September 30, 2002

9/30/02 El Burgo Ranero

31 km

A nice walk alone among the stars as I left Terradillos. A peaceful walk as both the sunlight and I made our way west to Sahagún.

Grain silos ahead in Sahagún

The very young, very pleasant hospitalero greeted me at the door of the alburgue. Although I only wanted a sello and maybe to use the bathroom, I was overjoyed when she said the perigrinos had free internet access at this refugio. After answering a few emails, I got a sandwich 'to go' from the bar across the street. Got a few more pilgrim photos before Camille and I made our way to the edge of town.

Claude [Canada]


Virginie [France]


Camille [Switzerland]


Brad & Ben Kammin [USA]

As with a few other places along the Camino, the way divided a few kilometers outside of town. I ended up taking the main route that cut across the plains. It was remarkable in that the entire path from Calzada del Coto to El Burgo Ranero (~14 km) was lined with trees planted specifically to provide shade for those pilgrims walking during the 1999 Jacobian Holy Year. Too bad the sky was overcast and threatening to storm later.

Camille, Jessie & Chris walk the tree-lined Camino

But I couldn't resist a photo-op in a cornfield when Jesse, Chris and Camille caught up to me. I continued to walk with them despite my shorter legs. [smile] I was a little sad that they were going to continue on for a killer-day of some 44 km. Said goodbye and headed for the alburgue.

Corn, corn, corn...

The wonderful Carmine, the hospitalero, welcomed me but said the beds were all full. "Would you mind sleeping on the floor?" Considering that I've carried my air mattress for almost 400-km, I'm glad to finally use it. I was the first but not the last to find a spot on the floor to sleep.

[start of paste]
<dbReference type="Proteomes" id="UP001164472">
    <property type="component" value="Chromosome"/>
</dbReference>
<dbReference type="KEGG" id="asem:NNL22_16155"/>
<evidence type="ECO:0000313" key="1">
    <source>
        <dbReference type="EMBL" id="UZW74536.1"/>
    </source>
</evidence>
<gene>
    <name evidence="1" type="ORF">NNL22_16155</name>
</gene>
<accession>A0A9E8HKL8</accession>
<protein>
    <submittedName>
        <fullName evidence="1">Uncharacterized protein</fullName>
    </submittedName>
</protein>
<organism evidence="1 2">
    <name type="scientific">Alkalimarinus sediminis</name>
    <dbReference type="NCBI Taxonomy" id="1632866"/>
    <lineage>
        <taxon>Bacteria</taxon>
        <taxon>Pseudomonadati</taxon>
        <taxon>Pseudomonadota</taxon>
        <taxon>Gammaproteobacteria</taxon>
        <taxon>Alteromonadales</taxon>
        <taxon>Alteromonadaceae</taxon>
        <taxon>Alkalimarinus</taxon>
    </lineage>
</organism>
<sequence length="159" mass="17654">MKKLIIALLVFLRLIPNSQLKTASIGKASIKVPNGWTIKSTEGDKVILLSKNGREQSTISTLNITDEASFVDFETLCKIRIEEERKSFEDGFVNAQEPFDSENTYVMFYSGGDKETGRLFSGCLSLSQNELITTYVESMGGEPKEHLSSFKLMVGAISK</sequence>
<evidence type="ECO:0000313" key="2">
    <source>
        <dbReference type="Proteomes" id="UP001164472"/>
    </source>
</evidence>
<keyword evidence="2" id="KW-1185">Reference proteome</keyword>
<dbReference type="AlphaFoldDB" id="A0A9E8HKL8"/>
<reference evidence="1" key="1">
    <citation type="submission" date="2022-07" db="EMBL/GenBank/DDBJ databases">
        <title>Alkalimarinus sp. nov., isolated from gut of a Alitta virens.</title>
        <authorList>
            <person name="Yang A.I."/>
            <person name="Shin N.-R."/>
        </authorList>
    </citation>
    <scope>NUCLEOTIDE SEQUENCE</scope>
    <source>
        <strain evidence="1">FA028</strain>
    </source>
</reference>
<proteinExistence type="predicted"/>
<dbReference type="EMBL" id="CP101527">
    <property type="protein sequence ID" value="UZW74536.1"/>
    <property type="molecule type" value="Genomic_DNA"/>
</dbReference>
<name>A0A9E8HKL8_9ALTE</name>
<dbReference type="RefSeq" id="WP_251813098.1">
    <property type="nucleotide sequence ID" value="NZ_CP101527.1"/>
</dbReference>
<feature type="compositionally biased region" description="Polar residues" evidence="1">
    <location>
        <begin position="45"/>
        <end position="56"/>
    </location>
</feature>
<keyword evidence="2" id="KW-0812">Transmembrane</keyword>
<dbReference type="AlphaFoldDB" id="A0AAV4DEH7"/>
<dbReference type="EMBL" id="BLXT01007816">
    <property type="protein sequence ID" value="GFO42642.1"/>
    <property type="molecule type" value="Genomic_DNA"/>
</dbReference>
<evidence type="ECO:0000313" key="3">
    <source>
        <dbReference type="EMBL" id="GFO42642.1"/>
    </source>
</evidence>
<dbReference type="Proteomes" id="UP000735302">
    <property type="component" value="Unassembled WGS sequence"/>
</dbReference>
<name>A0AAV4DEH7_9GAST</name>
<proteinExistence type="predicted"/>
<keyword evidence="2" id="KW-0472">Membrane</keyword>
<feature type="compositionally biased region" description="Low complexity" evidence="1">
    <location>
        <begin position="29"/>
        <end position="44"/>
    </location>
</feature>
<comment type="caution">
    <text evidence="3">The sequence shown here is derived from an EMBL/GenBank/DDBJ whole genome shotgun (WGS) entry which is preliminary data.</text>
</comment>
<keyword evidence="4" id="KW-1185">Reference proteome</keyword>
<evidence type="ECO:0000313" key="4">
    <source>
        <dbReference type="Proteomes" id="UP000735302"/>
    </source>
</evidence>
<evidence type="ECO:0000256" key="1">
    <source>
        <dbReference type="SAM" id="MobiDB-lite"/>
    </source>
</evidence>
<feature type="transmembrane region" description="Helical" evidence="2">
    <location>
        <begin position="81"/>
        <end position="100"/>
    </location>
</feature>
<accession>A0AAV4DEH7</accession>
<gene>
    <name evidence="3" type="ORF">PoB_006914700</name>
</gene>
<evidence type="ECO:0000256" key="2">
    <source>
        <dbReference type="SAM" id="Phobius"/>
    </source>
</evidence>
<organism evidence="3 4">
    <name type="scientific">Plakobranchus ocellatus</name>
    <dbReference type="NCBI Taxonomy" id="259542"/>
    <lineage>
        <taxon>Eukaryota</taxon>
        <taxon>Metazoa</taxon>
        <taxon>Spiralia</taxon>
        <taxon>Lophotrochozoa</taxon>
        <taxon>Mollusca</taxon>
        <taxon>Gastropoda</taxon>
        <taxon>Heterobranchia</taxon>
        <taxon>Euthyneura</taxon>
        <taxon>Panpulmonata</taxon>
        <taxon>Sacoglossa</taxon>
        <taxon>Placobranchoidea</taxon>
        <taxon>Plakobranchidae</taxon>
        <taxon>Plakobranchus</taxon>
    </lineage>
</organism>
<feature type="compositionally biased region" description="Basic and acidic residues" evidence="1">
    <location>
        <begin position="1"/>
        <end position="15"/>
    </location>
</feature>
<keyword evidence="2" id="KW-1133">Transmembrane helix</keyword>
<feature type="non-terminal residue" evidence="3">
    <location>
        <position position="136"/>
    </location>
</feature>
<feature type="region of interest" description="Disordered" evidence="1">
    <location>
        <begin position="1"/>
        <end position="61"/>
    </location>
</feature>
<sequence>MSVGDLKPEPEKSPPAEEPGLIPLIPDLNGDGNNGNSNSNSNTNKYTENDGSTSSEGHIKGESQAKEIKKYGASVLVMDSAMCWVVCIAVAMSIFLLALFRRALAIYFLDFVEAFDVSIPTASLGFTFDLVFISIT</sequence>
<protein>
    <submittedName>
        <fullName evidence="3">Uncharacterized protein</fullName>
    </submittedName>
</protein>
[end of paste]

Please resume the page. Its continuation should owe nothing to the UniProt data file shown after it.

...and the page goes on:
Headed across the street and who do I see eating lunch at the bar but Jessie, Chris and Camille. They decided to get something to eat before pushing on. We chatted for a while, and when they lifted their backpacks to leave, it started to rain.

Just a little dust from the road

While they kept walking, I went into the bar to have a beer with Brad. Soon, the sprinkles turned into a cold downpour and I hoped my friends had turned around and come back. Thirteen kilometers, cold and wet, on top of a very long day of walking is not good. My thoughts were with them.

Eventually the rain subsided long enough for me to get back to the alburque across the street relatively dry. Who do I find there but Camille. She said she just stopped for a second and the rain convinced her to stay. But in the short time I was away, almost every available piece of floor-space was covered by sleeping bags. And there were some very wet people trying to dry out and get warm. Should be a cozy night.

Had dinner with Brad and Ben at the bar across the street. An OK meal but the most expensive this trip at 8€. Later I got a chance to talk to the hospitaleros, Carmine and Juan. Carmine had done the Camino with her mother and sisters, and was volunteering her for two weeks. She was from Malaga and said Carlos had been here a few days ago. Juan said they were celebrating tonight because their two-weeks were up. He said it was a lot of work and some nights bad. A few days ago, a few pilgrims got drunk and threw-up all over the bathroom. But most of the time, they said the pilgrims were very appreciative of their work. We ended up having a few small glasses of orujo, a home-brew liquor. Very powerful stuff!